Re-examining Identity

Japanese Canadian Concentration Camps Postwar Deportation Attempts Resettling in Chatham Father's Sacrifice Joining the Civil Rights Movement Chauffeuring the SNCC Leadership Navigating the movement as an Asian Photographing the movement Re-examining Identity Defining "Nikkei"

Transcripciones disponibles en los siguientes idiomas:

Now it's really ironic, I find it ironic. Here I am, product of the '60s. If nothing else, it was an era that brought everything into question. Everything was up for grabs. Every political, social, sexual truth that you thought existed, we'll check it out and see if it holds water.

Oddly enough, I never used that critical factor in examining my own history. Like, what did it mean that I had to grow up as an enemy alien? What did it mean that my people were locked up? Where was that at? Have I studied that? Have I analyzed that? Have I brought it toward public consciousness? No. No. I didn't. And part of that was the alienation was so deep, from my Japanese-ness, that I rejected my own community. And there was this kind of odd tension, because I rejected on one hand, but on the other hand it was a source, especially of my childhood, of community, of family and home.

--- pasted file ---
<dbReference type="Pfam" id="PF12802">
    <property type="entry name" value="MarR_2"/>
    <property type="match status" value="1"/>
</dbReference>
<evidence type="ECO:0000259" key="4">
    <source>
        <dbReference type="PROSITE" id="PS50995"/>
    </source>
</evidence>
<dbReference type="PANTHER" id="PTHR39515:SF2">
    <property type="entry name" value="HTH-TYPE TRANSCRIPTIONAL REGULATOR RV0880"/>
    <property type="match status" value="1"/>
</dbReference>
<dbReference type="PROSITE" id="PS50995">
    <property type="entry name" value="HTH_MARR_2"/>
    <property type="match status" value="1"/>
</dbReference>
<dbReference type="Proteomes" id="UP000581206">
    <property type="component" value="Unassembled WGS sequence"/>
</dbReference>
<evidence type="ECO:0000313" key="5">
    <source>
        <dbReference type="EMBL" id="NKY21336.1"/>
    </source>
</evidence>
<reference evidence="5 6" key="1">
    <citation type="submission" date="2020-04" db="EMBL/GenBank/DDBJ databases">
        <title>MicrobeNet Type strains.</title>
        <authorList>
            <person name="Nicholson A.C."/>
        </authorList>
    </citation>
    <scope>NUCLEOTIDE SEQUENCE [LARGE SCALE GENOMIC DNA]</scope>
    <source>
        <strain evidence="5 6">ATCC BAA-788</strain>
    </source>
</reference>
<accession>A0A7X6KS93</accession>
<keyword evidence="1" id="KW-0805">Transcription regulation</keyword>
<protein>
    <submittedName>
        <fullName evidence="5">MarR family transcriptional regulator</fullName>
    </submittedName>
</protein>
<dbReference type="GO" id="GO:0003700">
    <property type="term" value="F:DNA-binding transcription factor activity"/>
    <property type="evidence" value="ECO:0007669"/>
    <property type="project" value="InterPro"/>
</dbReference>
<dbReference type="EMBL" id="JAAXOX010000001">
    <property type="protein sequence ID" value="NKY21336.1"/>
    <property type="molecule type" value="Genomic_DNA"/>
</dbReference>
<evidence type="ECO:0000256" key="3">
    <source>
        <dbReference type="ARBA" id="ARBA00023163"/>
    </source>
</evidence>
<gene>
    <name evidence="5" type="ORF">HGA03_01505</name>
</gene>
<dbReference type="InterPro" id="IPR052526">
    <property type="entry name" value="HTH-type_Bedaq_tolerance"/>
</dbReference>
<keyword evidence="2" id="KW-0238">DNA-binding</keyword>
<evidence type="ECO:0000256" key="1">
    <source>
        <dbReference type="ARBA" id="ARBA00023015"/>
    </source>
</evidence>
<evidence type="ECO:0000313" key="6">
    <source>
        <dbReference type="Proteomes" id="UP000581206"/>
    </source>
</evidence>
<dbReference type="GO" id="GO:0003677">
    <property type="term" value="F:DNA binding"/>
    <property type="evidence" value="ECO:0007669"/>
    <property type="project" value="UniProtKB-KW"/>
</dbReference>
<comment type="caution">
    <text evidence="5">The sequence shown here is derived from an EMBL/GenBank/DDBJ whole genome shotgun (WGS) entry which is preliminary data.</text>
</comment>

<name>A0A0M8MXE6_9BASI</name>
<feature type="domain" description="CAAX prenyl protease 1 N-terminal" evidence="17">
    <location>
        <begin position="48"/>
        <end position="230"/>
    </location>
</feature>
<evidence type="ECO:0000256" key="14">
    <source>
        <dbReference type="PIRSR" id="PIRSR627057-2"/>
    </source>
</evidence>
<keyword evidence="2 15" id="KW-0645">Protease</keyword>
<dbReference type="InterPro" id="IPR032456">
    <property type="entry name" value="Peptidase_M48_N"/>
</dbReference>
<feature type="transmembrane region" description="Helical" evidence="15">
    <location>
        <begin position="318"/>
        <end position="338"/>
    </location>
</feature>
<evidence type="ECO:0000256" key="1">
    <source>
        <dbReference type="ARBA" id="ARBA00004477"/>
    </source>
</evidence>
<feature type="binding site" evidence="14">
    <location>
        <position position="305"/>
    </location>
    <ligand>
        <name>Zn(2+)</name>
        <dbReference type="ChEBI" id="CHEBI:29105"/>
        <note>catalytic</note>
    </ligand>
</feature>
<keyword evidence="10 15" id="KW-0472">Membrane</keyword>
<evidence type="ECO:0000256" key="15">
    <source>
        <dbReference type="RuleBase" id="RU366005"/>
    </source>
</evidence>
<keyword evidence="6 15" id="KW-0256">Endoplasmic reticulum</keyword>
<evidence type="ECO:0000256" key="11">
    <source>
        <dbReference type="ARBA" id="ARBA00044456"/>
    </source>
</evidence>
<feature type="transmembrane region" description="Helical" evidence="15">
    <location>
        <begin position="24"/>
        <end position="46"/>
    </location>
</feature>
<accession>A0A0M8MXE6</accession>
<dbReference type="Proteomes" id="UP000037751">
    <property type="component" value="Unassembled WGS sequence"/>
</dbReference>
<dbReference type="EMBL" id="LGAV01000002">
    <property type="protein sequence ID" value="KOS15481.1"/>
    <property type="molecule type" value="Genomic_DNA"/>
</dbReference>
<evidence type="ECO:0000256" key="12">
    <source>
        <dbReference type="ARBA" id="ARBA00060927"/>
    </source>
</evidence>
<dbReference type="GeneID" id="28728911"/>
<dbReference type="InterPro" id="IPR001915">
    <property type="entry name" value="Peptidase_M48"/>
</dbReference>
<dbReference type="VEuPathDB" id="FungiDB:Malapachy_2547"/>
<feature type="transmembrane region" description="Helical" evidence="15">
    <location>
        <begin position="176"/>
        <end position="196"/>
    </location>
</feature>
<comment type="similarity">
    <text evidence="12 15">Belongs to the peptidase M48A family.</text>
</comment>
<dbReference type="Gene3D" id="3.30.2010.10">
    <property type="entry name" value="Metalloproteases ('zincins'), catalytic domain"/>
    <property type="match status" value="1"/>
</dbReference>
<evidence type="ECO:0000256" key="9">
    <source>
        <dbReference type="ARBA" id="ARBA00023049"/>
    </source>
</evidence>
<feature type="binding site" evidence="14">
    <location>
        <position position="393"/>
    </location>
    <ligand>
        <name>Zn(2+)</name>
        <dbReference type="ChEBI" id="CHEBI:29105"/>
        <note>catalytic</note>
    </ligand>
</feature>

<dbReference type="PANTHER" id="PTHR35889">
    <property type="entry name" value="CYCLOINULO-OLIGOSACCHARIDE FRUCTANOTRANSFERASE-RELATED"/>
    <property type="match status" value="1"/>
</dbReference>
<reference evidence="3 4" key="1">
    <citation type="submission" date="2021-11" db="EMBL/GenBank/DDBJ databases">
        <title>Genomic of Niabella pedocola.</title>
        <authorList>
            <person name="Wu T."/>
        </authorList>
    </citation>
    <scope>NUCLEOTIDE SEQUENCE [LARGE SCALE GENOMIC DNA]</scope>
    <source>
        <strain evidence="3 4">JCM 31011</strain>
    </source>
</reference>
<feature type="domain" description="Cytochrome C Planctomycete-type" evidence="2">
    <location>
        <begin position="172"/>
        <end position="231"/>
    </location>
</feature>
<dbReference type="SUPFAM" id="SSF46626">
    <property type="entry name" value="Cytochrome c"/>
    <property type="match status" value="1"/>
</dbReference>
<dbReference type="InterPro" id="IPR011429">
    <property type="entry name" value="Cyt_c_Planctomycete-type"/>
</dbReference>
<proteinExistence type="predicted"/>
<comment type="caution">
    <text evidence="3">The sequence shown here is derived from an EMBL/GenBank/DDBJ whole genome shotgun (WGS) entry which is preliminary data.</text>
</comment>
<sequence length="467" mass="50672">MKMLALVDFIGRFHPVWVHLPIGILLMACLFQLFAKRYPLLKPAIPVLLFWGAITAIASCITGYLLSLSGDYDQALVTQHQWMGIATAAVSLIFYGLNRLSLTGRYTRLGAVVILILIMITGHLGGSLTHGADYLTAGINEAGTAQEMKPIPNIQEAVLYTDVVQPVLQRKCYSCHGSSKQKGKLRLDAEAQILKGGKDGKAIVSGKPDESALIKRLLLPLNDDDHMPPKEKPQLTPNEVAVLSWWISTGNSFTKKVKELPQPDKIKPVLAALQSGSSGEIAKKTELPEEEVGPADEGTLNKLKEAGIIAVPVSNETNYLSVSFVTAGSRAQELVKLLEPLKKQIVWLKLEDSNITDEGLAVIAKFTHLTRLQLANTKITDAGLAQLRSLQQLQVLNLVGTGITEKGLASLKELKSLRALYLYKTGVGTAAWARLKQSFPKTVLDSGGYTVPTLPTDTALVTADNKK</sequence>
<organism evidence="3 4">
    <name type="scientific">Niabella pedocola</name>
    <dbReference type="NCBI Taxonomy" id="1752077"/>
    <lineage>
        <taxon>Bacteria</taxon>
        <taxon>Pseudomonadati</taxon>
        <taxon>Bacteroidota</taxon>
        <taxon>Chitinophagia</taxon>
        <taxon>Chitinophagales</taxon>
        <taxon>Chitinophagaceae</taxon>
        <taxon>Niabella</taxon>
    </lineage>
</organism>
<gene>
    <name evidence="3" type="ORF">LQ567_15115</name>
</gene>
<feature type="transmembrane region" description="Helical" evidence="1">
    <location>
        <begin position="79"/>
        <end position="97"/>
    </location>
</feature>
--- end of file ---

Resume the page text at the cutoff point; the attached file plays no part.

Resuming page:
Because slowly, we started to build our infrastructure back together. I can remember, like there was these wonderful picnics that we used to have as a community and we used to go out to this Boy Scout camp that we somehow managed to rent. It was isolated on the shores of Lake Erie and I loved it. I loved picnics and I'd go up there and fish all day and eat this wonderful bento food. But one year, for some reason, we couldn't rent it any more. So we had to go to a public park in Rondo. In Lake Erie. So we're out there and then we're out there, but we're not isolated any more. We got white folks all around us, doing their picnic thing. In the mean time, I'm really self conscious about eating onigiri and teriyaki and all this stuff. And ohashi. It wasn't comfortable any more. 

Fecha: February 9, 2011
Zona: California, US
Interviewer: Patricia Wakida, John Esaki
Contributed by: Watase Media Arts Center, Japanese American National Museum

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